Embedded software whiz Wind River has unleashed a commercial iteration of the open source Android mobile operating system which has been optimised for Texas Instruments’ widely popular OMAP 3 smartphone platform.
Android is drawing significant attention of the developers and manufacturers perhaps due to its open source nature, but it is believed that the manufacturers wouldn’t mind paying for the OS that offers enhanced capabilities and cutting-edge features to them.
Keeping this in mind, Wind River, an Intel subsidiary, has come up with a commercial version of the platform that would help developers to bring out advanced Android-based products to market, and would even play a great role in eliminating fragmentation around Android.
Fragmentation - a process which is primarily being driven by various companies attempting to develop their own signature specifications surrounding the OS - crops up many problems for developers and operators, as they need to take care of several versions of the open source OS.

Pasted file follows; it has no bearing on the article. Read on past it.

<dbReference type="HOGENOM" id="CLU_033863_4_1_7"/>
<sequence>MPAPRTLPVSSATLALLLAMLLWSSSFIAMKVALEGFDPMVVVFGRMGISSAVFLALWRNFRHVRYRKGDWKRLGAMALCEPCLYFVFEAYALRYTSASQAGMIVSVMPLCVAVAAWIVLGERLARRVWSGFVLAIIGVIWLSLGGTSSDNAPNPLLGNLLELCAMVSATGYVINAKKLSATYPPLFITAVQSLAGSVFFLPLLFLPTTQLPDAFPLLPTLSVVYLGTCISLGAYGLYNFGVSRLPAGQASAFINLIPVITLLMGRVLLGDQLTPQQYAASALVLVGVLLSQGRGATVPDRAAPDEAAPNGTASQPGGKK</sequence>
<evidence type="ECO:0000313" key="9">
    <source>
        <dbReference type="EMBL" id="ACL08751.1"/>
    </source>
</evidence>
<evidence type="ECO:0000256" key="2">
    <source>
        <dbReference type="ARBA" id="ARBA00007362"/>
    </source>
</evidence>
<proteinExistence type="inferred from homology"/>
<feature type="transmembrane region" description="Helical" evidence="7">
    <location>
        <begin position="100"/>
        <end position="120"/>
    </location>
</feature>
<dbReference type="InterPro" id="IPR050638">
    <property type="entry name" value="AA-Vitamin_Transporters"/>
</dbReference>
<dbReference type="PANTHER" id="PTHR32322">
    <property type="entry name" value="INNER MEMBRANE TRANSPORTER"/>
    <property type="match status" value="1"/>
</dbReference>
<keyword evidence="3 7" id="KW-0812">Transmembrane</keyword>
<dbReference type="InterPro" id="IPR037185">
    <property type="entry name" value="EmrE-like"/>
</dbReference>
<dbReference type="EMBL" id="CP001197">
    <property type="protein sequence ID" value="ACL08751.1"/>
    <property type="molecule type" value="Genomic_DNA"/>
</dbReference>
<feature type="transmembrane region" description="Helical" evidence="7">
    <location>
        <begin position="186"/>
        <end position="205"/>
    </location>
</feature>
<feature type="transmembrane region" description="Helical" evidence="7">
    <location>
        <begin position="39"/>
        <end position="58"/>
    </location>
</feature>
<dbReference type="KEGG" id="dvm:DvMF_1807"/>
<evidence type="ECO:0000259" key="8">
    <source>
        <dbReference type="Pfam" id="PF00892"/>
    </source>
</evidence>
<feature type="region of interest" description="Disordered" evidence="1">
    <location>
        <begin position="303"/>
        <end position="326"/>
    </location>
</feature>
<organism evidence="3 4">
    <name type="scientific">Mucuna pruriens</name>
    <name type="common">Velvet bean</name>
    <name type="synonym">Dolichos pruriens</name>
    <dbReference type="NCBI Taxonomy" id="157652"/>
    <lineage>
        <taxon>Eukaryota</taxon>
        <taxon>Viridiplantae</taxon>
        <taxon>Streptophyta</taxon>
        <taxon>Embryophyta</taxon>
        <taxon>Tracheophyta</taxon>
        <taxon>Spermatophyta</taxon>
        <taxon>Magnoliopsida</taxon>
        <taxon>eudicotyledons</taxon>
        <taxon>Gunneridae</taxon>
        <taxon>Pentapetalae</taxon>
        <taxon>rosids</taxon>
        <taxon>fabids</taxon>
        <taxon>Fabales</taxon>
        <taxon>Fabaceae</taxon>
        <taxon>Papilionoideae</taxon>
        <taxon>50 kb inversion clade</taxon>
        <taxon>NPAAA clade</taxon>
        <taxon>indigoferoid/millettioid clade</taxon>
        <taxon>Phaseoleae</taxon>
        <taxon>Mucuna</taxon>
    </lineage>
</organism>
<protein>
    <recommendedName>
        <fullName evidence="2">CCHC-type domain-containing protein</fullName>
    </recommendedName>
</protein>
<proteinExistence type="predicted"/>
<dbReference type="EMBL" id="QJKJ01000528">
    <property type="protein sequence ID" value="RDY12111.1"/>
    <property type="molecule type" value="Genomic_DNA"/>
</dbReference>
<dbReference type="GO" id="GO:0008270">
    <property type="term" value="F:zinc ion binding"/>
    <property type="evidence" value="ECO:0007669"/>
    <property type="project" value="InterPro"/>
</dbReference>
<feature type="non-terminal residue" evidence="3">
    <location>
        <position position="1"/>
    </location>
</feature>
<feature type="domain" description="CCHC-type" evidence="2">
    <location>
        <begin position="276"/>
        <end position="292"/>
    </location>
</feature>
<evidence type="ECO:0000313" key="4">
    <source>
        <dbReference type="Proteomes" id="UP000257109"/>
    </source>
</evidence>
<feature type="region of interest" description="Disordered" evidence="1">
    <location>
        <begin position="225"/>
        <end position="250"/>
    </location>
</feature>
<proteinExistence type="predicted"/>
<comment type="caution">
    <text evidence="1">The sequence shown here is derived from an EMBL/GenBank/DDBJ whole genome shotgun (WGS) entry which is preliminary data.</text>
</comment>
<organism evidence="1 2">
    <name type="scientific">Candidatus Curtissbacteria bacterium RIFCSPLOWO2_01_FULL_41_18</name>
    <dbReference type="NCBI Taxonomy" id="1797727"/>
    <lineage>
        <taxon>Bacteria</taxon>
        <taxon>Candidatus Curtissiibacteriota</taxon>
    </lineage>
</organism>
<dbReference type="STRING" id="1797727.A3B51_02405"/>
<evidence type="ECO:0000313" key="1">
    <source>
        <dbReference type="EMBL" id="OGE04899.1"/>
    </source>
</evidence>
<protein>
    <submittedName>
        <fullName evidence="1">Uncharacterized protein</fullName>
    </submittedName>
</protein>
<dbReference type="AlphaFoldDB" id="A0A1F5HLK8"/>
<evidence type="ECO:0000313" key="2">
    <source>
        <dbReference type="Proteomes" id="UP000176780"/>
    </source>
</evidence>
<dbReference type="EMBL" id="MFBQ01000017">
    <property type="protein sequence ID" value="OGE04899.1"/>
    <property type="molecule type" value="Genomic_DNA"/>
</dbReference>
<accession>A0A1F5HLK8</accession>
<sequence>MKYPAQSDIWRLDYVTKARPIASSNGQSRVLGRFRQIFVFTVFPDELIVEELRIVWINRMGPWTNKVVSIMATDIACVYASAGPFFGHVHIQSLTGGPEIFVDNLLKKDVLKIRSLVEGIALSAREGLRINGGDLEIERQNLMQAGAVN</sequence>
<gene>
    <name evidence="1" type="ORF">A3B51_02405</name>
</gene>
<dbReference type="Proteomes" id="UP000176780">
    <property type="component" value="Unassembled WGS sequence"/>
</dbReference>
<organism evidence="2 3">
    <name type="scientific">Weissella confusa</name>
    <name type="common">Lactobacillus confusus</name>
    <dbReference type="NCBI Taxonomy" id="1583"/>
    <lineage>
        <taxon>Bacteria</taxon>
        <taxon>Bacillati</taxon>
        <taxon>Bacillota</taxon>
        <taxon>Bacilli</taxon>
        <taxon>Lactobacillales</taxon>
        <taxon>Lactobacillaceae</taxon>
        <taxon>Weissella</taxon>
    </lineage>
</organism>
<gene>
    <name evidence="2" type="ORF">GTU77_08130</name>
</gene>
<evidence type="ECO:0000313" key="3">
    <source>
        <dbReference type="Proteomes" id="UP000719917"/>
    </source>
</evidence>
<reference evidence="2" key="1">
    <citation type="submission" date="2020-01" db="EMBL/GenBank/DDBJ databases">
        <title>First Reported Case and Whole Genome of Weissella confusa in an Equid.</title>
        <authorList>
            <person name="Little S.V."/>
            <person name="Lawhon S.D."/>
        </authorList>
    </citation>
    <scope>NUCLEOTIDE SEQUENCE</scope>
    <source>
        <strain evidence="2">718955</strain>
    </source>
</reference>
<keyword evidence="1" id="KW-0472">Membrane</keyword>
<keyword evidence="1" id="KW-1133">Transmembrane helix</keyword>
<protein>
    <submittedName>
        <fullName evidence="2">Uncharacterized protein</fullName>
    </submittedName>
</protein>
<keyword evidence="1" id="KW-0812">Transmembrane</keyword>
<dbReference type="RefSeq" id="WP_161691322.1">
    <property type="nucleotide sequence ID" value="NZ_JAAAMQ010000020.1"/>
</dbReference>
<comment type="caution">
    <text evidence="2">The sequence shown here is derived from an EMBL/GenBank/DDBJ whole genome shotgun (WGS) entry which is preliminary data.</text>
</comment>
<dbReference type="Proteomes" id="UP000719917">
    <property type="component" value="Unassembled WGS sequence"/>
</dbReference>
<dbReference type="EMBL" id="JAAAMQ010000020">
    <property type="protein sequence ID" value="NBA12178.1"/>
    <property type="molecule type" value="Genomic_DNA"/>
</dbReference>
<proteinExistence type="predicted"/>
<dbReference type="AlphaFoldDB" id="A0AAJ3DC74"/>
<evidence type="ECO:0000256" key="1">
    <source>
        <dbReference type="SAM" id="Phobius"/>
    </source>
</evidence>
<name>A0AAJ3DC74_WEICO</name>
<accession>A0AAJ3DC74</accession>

The commercial version is intended to help OEMs and telecom companies to provide their customers with customised Android firmware for their smartphone devices without necessitating them to pour heavy investments in the development process.
The pricing details of the commercial iteration are yet to be revealed; but owing to the Wind River’s vast experience in selling embedded Linux operating systems, it presumably has a good idea about the amount it can expect from the device manufacturers.
Wind River is owned by Intel, the world's largest x86 manufacturer and incidentally one competitor to the ARM platform that powers the OMAP 3 platform. Intel, of course, has the Atom processor (and platform) which it plans to use in smartphones and other portable devices. Interesting times indeed.